Long Beach ordered to pay $131M for project stalled since 1989



A Nassau County judge imposed a $131 million judgment against a city in Long Island for continually stalling a development project since 1989, new court papers show.

“The events giving rise to this case took place in 1989, the year that the Berlin wall fell,” Supreme Court Justice Jack Libert said in his ruling from Monday.

“The wall lasted for 28 years. Litigation related to this matter has lasted for 31 years so far,” Libert said.

Prolific developer Sinclair Haberman — who owns between 20 and 30 buildings and manages roughly 700 apartments — has been fighting in court for decades over the halted construction of four residential condo towers totaling 432 units in the City of Long Beach, according to the ruling.

Haberman’s late father initiated the 350 Shore Road project asking Long Beach for a zoning variance in the 1980s.

The city granted the variance and the first tower was built by 1987. But, the last three towers were never constructed as the project was delayed by changes in the city zoning laws and other reasons.

The revocation of permits previously issued by Long Beach was at the center of Haberman’s 2004 case in which the massive judgment was issued in his favor Monday.

The judge factored in estimates of the profits the buildings would have made, the lost market value from the construction delays, the cost of property taxes and interests when determining the enormous damages owed to Haberman.

The judgment is one of the largest in Nassau County’s history.

Haberman already won $23 million in a separate case and a separate trial will be held to determine how much of that award should be deducted from Monday’s judgment.

Haberman’s lawyer Christopher McGrath told said, “The City of Long Beach tried for 31 years to destroy Haberman’s right to develop his own property in conformance by breaching three written contracts, two of which were court orders.”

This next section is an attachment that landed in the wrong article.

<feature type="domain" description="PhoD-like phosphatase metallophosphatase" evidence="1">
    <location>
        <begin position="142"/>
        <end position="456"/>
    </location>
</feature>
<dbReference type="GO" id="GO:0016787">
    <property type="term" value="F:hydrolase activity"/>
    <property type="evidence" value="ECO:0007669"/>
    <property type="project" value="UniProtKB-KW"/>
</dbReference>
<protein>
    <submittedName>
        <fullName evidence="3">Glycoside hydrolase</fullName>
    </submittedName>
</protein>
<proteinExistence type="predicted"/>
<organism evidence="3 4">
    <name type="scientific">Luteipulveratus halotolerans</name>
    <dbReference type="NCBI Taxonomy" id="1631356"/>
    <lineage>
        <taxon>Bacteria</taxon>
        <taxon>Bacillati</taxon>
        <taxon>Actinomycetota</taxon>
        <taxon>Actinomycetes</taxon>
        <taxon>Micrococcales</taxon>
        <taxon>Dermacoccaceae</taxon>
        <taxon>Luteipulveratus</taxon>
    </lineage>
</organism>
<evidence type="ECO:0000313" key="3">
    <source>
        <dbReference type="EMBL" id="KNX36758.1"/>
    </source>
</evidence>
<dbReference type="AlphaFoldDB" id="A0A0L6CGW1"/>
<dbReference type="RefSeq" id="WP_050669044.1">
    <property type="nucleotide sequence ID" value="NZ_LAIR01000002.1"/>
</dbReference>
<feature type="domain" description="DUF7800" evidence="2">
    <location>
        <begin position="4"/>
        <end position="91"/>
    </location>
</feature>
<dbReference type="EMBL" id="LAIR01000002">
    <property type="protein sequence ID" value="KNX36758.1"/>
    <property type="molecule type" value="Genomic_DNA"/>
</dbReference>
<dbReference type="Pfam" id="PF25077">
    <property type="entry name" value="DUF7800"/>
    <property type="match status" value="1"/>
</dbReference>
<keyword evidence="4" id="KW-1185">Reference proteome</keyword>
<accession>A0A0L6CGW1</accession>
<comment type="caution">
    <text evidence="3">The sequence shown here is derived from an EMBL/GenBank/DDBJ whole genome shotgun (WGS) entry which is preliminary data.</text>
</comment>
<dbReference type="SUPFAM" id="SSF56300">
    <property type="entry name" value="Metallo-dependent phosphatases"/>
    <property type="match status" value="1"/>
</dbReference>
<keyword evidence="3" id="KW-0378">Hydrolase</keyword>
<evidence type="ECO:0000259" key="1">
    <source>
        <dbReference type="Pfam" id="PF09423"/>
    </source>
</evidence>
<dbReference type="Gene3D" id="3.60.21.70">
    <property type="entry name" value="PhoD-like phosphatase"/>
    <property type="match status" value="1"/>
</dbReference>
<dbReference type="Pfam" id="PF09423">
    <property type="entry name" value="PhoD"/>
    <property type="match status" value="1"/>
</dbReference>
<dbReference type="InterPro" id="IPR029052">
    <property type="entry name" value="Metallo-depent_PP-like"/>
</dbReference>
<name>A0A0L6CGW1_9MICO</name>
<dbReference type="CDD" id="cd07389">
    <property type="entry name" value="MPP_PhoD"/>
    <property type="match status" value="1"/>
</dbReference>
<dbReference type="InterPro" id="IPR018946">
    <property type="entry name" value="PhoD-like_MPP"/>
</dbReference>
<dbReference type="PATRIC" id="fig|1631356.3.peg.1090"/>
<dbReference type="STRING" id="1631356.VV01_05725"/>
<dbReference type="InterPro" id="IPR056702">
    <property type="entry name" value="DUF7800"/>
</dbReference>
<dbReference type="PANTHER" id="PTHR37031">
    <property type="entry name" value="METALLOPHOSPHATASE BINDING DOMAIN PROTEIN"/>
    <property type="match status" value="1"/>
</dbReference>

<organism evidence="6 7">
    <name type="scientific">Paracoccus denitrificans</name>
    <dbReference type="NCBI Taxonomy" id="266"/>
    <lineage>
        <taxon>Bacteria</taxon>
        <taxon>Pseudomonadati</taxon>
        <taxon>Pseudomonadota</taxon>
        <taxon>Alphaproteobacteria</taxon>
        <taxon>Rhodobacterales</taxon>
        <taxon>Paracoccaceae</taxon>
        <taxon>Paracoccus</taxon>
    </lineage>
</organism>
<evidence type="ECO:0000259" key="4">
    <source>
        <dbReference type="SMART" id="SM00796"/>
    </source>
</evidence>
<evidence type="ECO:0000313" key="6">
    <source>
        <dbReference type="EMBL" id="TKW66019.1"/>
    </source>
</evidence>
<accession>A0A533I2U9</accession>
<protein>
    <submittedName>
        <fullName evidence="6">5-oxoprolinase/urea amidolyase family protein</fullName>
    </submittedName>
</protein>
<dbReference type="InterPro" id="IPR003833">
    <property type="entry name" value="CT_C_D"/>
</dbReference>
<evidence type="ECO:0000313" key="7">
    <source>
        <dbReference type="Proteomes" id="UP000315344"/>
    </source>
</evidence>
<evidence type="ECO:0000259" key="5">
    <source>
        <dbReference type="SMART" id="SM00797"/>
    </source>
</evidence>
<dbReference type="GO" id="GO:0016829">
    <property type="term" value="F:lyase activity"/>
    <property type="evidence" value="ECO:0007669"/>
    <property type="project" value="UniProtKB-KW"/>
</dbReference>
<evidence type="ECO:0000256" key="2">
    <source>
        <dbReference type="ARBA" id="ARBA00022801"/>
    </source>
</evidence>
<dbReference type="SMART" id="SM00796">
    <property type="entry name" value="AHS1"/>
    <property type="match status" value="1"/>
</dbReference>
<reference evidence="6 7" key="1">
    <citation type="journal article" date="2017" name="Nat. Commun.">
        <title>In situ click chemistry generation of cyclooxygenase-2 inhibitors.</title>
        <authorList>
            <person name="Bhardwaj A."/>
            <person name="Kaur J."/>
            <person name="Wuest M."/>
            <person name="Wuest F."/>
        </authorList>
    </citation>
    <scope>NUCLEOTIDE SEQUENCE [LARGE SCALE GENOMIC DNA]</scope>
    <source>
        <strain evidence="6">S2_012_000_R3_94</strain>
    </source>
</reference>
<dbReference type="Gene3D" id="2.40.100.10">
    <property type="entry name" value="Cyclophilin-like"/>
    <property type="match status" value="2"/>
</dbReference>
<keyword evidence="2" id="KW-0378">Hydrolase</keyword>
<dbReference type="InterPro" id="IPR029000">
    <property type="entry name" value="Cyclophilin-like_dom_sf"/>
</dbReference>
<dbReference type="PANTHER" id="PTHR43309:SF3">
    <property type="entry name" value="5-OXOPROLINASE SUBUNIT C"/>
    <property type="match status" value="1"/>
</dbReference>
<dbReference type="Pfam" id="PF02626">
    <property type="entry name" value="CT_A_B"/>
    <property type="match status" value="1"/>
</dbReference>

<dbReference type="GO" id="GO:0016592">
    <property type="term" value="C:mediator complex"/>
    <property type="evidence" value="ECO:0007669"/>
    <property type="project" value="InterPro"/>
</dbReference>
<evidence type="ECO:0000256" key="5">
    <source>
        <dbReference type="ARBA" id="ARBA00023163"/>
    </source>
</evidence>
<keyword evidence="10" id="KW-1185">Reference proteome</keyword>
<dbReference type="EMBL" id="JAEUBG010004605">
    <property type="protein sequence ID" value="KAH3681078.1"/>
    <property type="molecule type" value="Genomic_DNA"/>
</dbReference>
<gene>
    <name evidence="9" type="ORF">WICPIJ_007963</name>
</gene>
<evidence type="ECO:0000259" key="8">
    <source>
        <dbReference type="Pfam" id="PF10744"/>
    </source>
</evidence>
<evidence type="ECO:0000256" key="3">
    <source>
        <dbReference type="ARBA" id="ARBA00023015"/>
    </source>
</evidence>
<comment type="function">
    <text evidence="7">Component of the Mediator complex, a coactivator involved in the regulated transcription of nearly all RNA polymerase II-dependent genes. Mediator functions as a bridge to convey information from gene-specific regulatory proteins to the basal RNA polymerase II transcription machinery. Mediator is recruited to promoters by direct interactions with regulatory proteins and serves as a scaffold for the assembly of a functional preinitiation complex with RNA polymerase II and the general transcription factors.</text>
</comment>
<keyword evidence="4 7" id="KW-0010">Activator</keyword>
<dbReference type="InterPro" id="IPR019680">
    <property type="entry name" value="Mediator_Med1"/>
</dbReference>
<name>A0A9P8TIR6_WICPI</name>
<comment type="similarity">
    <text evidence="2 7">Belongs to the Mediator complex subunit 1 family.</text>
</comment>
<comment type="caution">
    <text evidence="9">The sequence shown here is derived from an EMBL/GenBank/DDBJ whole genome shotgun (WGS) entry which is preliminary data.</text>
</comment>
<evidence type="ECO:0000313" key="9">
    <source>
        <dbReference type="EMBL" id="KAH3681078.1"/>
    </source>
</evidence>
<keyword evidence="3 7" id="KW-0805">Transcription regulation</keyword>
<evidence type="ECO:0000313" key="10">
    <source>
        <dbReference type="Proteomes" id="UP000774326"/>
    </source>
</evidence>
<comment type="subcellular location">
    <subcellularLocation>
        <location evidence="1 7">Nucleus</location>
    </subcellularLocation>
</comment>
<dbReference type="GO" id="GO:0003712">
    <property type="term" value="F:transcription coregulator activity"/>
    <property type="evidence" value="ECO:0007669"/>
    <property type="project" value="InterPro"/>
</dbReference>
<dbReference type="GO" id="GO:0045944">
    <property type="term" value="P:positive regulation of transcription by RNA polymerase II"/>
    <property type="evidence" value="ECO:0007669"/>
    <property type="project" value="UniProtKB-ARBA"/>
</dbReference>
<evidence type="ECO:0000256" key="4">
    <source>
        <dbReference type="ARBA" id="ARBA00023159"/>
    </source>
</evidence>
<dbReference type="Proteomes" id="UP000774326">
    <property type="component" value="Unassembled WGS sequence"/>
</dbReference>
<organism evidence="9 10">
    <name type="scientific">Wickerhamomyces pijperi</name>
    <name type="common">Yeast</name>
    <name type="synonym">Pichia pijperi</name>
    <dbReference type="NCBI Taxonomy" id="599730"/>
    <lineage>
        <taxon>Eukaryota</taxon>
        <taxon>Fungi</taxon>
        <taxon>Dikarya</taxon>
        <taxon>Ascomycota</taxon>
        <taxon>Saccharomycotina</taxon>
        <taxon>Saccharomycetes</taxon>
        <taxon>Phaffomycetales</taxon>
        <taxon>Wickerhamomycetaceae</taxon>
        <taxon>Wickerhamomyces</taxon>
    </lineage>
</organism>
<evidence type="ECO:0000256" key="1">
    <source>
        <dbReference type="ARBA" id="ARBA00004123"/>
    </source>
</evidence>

“The City then defaulted on Haberman’s lawsuit, knowing they had no defense to breaching these contracts and then decided not to offer a single dollar to this man for 15 years of litigation,” McGrath said. “Why?-because no elected official wanted to settle the case for fear that they would lose their next election.”

McGrath said the huge bill now has to be footed by the taxpayers.

And the massive figure will continue to grow as interest builds and legal fees mount while the city appeals the verdict, McGrath said.

“The City will likely delay some more by appealing this verdict and that will result in more legal fees and more than 1 million dollars a month in interest being added on to this verdict until the appeal is decided,” McGrath explained.

Another lawyer for Haberman, Stephen Limmer, told The Post, “The city has really been terrible and abusive to my client and the decision was right on.”

Conversely, Long Beach City Deputy Corporation Counsel Richard Berrios said in a statement: “We respectfully disagree with the Court’s decision, and after discussion with outside counsel and City officials, we intend on appealing the Court’s decision, because we believe it should be reversed.

“This is a very old matter that far predates the involvement of the current members of the Council, City leadership, and almost all of the other parties that have been involved over the three decades of litigation,” City Council President John Bendo said in a statement. “It is another challenge from the past that we inherited and now must deal with.”

“We will be examining all available options to safeguard the financial interests of our residents to the greatest degree possible,” Bendo added.


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